Mission Trip Passport

Mission Trip opportunities are a great way to obey Jesus’ command found in Matthew 28:19: spread the gospel and make disciples of all nations.

Most people who go on a short term mission trip return home with an attitude of gratitude, and feel connected to the people they serve. Additionally, they appreciate a different culture, grow closer to God, and develop a better sensitivity to the Holy Spirit.

Of course, all that is great, but what about obeying Jesus’ Great Commission command from home? You don’t travel to a foreign land; thus there is no cool slideshow, but is it just as worthwhile?

I’m not suggesting to give up on far away mission trips. For various reasons, travel is difficult for some people; however, they can still make disciples by spreading the gospel through various ministries at home. Moreover, it’s possible to do both!

Local mission trip ideas abound. Here are a few to get you started


Leviticus 19:2 exhorts us to honor the aged. Look at the “youth culture” which surrounds us. Do you think we are obeying this command?

Mission Trip Nursing Home

One way to reach out to the elderly is to visit nursing home residents, who have no family to visit or look out for them. However, before barging into people’s rooms, talk to an activity director or home administrator. Your pastor most likely has ideas or contacts to help you get started.

Moreover, “Meals on Wheels” or other similar services primarily serve the elderly. These organizations depend upon volunteers to prepare food and deliver meals. Our local service asks churches to provide desserts. Perhaps you can organize a local mission trip ministry to contribute food or other needed items.


Romans 15:1 says to help the weak.

Those who are ill, dying, and disabled are the defenseless and weak in our society; however, their caretakers are also in need of a break.

Caring for elderly parents or disabled children is exhausting both physically and emotionally. It is difficult to get away or find time to take care of self, thus their health suffers physically and emotionally.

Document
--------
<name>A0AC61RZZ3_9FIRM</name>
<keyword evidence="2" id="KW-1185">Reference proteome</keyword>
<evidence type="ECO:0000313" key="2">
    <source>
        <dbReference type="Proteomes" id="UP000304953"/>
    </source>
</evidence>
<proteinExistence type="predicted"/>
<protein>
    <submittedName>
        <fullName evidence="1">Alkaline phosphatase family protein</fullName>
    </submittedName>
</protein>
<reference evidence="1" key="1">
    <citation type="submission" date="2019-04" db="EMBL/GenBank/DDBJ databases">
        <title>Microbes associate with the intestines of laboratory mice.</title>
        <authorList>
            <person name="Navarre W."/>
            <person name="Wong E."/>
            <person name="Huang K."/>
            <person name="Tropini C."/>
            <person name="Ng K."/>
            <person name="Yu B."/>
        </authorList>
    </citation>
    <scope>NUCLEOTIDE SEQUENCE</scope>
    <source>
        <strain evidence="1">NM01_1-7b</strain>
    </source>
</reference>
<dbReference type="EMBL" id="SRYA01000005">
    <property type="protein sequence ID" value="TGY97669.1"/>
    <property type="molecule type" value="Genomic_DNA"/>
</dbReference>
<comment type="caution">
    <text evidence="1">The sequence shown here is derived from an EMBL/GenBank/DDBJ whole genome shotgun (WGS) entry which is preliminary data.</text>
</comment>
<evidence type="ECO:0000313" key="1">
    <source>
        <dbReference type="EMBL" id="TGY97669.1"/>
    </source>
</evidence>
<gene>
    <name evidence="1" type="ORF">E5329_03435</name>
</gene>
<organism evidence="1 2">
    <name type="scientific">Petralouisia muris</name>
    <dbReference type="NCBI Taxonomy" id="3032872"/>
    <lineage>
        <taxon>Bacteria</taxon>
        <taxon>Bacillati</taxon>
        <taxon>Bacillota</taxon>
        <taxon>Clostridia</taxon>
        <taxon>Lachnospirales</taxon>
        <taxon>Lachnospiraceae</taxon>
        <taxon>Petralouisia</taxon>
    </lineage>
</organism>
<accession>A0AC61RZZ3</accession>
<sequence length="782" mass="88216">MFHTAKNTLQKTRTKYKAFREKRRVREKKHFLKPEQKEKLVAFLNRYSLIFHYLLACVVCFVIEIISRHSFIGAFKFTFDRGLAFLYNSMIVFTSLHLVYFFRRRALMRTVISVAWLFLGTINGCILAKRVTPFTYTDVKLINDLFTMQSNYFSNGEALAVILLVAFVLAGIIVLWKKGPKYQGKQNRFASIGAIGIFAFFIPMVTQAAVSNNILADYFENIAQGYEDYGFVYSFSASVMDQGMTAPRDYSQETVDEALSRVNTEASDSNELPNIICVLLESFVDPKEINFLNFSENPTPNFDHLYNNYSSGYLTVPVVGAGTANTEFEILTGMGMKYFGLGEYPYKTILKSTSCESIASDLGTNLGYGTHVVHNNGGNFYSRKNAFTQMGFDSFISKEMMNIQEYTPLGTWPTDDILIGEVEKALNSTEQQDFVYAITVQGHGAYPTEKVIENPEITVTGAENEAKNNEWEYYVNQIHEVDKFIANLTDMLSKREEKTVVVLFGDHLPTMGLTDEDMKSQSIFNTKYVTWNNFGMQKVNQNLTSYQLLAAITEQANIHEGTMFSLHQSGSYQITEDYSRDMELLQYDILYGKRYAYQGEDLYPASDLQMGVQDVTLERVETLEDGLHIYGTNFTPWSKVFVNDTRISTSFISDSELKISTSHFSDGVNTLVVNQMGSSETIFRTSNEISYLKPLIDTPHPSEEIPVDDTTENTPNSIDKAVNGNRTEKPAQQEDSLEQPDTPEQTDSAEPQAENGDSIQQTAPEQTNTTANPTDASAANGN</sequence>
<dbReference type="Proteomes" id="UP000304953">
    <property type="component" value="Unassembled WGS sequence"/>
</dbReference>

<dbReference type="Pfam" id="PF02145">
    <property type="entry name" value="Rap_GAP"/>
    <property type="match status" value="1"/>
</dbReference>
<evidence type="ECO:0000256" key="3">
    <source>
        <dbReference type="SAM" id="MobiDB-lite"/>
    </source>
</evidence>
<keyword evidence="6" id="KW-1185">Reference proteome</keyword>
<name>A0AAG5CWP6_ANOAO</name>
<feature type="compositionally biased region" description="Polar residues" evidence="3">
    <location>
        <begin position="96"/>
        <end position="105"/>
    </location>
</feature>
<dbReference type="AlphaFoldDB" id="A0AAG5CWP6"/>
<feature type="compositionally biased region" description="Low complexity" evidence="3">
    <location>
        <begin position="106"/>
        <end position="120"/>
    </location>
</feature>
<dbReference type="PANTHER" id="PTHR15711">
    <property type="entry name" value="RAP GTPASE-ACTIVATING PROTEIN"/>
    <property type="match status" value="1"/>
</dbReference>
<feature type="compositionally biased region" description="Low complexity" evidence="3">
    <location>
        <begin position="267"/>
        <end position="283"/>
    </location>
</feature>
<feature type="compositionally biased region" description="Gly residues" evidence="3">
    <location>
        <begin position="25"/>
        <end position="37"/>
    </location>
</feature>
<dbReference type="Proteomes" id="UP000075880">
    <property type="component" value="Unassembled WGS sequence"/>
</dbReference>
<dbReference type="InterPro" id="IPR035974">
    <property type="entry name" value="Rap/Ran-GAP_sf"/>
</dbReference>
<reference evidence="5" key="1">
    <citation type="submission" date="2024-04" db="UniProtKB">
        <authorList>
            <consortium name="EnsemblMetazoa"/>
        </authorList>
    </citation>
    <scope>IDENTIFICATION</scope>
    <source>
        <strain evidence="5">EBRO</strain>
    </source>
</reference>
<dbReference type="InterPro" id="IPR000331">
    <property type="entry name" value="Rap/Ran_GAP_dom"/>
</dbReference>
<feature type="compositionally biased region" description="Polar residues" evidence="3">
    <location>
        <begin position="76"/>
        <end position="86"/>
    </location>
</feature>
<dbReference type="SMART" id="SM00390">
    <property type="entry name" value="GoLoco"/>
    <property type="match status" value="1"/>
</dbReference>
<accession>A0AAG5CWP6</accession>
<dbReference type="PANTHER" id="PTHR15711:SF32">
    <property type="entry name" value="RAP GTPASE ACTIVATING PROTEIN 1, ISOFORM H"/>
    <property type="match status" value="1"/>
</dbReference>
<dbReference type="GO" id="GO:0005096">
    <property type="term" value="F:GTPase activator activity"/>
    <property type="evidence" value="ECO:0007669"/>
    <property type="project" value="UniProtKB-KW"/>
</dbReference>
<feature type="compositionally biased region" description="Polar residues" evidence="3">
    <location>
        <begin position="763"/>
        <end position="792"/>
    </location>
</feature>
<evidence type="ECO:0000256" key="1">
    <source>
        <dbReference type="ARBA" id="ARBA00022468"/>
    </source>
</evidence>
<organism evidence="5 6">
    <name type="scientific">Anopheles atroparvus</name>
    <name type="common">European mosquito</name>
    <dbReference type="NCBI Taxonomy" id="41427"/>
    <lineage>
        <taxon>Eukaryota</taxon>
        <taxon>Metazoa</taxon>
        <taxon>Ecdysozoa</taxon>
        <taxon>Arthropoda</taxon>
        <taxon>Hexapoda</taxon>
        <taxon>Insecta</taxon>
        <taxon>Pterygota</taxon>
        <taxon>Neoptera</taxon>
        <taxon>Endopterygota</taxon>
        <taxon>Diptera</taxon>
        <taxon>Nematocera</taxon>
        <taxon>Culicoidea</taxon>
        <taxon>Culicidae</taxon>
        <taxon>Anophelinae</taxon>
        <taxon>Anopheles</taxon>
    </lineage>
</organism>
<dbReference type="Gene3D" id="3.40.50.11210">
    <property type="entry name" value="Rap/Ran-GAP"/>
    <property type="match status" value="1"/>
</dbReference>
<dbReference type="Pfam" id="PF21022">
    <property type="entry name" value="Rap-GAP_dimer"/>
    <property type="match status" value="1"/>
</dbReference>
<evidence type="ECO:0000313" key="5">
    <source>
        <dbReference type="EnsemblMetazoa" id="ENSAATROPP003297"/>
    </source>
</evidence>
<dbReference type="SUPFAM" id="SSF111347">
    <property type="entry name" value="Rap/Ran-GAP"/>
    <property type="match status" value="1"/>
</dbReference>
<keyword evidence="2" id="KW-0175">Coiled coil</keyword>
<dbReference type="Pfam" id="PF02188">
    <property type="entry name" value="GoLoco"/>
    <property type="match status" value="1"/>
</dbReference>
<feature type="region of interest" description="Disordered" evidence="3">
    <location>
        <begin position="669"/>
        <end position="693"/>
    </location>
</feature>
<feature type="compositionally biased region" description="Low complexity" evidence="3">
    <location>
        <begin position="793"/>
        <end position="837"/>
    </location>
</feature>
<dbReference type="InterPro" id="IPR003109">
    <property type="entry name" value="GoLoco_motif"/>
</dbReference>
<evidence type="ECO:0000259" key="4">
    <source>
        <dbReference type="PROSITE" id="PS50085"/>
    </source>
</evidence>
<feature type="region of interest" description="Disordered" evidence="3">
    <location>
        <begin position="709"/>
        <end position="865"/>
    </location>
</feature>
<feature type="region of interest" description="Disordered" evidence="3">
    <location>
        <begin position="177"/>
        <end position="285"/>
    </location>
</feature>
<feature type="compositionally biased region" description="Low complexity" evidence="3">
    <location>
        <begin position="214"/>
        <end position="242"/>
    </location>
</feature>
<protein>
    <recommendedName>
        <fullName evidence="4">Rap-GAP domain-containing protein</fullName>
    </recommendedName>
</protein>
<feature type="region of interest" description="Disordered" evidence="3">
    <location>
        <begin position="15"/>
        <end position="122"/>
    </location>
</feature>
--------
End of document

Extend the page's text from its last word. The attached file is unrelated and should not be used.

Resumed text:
Therefore, if you know a caretaker offer to help, be as specific as possible about ways you can assist. Help the caretaker take their charge to the doctor, give them a spa day while you do the caretaking, or take a meal to them, so they don’t have to cook.

Hospice is always looking for volunteers to provide care taking services.

Serving two populations in one mission trip. Now that’s cool.

Mission trip for Moms

Psalm 4:8 tells us to spend time with the Lord. Daunting to say the least for mothers of young children. Nevertheless, mothers need quiet time with the Lord.

Therefore, offer to babysit for moms allowing them time for spiritual refreshment. Check out a Mothers of Preschoolers (MOPS) ministry at a local church to get started.


James 1:2 requires Christians to visit orphans and widows in their affliction. What better way to obey God than to care for children in need? Unfortunately, the demand for foster parents is exploding partly due to the crisis of opioid addictions.


The opportunity of this mission trip is to impact the lives of children who possibly never heard the name of Jesus.

Form a lifelong connection with these children.

Adoption is possible, changing a child’s life forever.


Children come with serious emotional wounds due to neglect or abuse.

Often foster parents are seen as interlopers who disrupt their lives rather than a knight in shining armor.

Before becoming a foster parent:

Pray intensely and learn about this mission trip before making a commitment.

Research options and choose an agency carefully – one that aligns with your philosophy on religion and raising children.

Understand this is not a second income, the per diem is to cover the cost of the child’s care.

Consider your biological children’s safety and emotional well-being as you decide how fostering best fits your family dynamic.

Mission Trip Children in need

For years our family supported children through Compassion International. For a reasonable monthly contribution, along with birthday and Christmas donations supports a child’s basic needs and education along with gifts at holidays.

The child sends letters, and you can respond. Ask questions and learn about the child. You can even pick a child that shares a birthday with a family member. Supporting a child is an enjoyable and fulfilling ministry to do with your children. Perhaps older children can provide part of the monthly giving.


Invite new attendees to your home for dinner after church. Perhaps the discussion can lead to your church’s doctrine and salvation.

Pass out tracks to the homeless population in a unique way. Give the message of the gospel with a meal. Blessed are those who are generous because they feed the poor (Proverbs 22: 9 NIV).

Invite nonbelievers to your home for an evening. Don’t beat them up with religion, but say grace before eating and if the opportunity arises mention how your faith affects your life. One visit is not enough for this mission trip. Building relationships with nonbelievers is an ongoing effort.

Check out other ideas in my article Hospitality by the Book.


So there you have it, six mission trip ideas and no passport is needed. This article is just a starter list. Pray about how to serve Jesus, considering what suits your passion and skills – then take action.

As always comments and ideas are always welcome.

Blessing until next time.